It must be said here that the cheaper gear is, the less you know about how it’s made. Some companies are glad to source their materials from countries that have poor worker protection laws and poor conservation efforts. Outside online profiled the Decathlon brand here.

If you have a preference for sustainability and conservation, the internet has you covered here too. There are brands that clean up trash for every item you buy (United by Blue). There are brands that give back to help alleviate poverty (Cotopaxi). Patagonia is getting political with its conservation efforts. Clif Bars make sure all their ingredients are traceable and sustainable. Marmot uses fewer chemicals in their manufacturing and is incorporating recycled materials into its products. Many of the major brands are opening online stores that sell used and refurbished gear. There might be a patch on that jacket or there might be a seam that needed repairing, but preventing these items from going to a landfill or the Great Pacific garbage patch is a noble endeavor. These sorts of things can be found at rei.com/used, wornwear.patagonia.com, outdoorsgeek.com/product-category/buy-now-used, thenorthfacerenewed.com and renewalworkshop.com. There is a push currently for outdoors brands to care for the environments they want their customers to enjoy. If you can, support these efforts.

Let me know if you have tips or tricks that I’ve missed.

Otherwise, gear up and get outside!

Meal Prep, FODMAP, and the woes of eating in the forest

This last weekend I went camping and it had its ups and its downs. We took all the kids and lots of it was exactly what we needed. But there was one major hiccup.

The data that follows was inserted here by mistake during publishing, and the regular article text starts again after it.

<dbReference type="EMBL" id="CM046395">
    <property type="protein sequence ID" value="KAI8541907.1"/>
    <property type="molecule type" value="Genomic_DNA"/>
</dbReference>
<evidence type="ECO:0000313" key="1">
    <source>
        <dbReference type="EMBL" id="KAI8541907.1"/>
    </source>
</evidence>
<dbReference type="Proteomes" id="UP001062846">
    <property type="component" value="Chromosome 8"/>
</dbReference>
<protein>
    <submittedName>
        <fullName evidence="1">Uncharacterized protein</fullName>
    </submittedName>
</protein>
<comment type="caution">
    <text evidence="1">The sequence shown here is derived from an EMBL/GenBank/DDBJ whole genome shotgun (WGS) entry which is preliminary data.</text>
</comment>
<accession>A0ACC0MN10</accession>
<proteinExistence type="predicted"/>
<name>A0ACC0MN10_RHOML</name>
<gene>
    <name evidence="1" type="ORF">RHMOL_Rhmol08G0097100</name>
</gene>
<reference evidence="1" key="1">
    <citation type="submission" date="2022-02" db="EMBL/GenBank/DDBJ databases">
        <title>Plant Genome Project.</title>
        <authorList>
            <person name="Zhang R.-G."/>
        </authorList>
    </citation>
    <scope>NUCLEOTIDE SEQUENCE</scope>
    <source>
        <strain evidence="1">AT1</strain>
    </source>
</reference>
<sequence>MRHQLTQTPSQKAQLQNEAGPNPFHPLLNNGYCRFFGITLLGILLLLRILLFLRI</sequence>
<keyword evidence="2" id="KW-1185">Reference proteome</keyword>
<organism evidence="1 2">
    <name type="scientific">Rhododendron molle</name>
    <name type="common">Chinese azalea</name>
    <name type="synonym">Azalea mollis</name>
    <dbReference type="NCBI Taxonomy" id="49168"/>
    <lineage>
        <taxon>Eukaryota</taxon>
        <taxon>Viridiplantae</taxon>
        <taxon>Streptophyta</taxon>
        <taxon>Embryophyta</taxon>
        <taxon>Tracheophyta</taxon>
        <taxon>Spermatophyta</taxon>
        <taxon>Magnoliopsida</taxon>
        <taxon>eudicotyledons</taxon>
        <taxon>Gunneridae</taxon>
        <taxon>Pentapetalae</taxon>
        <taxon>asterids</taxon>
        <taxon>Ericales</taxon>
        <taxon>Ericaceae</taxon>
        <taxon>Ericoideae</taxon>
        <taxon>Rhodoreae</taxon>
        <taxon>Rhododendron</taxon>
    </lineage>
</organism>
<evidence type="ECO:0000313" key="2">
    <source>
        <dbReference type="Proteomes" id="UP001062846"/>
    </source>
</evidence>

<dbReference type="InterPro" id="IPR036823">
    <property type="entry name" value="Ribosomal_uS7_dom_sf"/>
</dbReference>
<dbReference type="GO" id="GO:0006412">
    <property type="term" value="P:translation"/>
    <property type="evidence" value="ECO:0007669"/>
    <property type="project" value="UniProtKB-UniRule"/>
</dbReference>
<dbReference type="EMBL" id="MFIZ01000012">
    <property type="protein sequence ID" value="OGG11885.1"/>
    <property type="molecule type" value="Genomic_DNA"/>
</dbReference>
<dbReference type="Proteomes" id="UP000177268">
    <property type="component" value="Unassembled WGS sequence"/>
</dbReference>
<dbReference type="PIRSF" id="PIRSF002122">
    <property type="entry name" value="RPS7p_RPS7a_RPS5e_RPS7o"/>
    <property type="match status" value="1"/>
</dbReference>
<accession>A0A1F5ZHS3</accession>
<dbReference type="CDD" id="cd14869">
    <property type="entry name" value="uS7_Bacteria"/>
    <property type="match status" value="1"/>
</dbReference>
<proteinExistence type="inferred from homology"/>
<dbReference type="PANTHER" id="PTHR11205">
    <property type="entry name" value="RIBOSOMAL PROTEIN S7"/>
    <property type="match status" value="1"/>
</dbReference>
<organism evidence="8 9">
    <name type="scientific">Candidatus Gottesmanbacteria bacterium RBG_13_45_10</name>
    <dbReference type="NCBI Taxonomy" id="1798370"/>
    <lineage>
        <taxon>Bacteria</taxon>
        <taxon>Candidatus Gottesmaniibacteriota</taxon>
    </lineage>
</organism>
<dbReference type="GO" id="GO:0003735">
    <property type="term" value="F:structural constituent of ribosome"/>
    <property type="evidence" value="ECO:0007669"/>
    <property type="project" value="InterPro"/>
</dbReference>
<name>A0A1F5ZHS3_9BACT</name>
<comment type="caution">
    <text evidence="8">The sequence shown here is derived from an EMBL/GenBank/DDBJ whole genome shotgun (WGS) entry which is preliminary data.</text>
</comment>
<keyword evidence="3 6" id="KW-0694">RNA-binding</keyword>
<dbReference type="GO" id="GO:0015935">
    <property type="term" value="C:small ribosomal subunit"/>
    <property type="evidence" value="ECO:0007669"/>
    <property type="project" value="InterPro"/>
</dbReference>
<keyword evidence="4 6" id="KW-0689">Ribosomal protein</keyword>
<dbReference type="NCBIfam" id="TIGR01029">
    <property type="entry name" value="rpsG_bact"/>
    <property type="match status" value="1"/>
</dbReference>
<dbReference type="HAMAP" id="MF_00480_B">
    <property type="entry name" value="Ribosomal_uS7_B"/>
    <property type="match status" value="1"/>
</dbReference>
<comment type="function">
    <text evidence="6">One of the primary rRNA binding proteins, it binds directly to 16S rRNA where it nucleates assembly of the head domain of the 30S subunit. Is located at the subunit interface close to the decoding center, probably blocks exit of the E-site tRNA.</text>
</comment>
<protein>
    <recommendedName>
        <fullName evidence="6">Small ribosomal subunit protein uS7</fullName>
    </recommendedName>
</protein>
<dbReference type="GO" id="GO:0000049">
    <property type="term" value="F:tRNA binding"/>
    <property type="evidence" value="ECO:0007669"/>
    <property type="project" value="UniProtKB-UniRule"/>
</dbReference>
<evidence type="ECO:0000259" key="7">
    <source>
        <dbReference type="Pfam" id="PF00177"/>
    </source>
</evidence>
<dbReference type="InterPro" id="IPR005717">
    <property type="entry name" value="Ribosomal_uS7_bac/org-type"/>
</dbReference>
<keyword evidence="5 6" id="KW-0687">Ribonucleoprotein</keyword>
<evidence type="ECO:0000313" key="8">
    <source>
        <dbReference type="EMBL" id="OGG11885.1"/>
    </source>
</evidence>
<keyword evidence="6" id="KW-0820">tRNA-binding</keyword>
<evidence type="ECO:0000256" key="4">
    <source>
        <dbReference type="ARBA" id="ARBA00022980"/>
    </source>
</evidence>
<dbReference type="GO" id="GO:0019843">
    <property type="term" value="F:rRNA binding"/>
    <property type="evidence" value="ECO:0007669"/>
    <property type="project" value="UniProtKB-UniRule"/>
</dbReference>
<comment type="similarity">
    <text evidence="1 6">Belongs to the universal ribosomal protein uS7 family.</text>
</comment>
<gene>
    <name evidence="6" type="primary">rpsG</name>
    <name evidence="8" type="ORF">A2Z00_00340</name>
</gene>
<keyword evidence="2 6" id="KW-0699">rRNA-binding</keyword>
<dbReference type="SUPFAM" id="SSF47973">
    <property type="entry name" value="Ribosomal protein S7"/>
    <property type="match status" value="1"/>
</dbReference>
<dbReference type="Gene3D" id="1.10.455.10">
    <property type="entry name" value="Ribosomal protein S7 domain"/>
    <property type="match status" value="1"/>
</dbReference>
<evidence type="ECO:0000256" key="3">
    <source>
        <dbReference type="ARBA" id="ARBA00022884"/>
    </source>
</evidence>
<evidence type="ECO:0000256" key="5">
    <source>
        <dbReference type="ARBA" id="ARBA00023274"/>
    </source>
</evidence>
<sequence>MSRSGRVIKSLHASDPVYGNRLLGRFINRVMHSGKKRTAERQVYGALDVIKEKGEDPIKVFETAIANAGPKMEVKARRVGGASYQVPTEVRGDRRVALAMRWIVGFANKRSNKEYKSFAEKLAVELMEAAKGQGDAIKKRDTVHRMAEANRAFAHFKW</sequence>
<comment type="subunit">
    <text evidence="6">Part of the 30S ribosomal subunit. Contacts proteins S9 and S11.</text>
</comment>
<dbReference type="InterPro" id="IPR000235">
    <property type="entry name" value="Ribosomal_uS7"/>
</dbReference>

Food.

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Do you remember that special new protocol I am on to keep me feeling like my best self? It’s called the FODMAP Diet, although I hate the word diet because it is in no way related to weight loss. Monash University describes FODMAP as this…

What are FODMAPs?

Put simply, FODMAPs are a collection of short-chain carbohydrates (sugars) that aren’t absorbed properly in the gut, which can trigger symptoms in people with IBS. FODMAPs are found naturally in many foods and food additives.

It stands for Fermentable Oligosaccharides Disaccharides Monosaccharides and Polyols. This cuts out gluten, dairy, legumes, fermented foods (I may have cried over kimchi), garlic, onions, honey, high fructose corn syrup, and a variety of fruits and vegetables. For more information go here.

This makes all food a challenge for me, but it makes eating while camping/hiking even more challenging. Many of my go-to foods have now been cut out of my life.

When I first started eating this way, I would literally open up my refrigerator, look at the contents, and cry.

I had no idea what to eat, how to make it, or if anything would taste good. When I go to events, most of the time I cannot eat anything there which makes me feel unsociable and isolated. It is a constant difficulty even now.

Cut to this weekend and my amazing husband went to buy all the food for our camping adventure. He worked so hard to find food I could eat, many things still ended up being non-compliant for me. Part of it is that, even after 8 months or more of doing this, it’s still hard to remember all the items I cannot have! I have an app that I can search in to help me because even I have trouble sometimes, especially with food I do not eat often.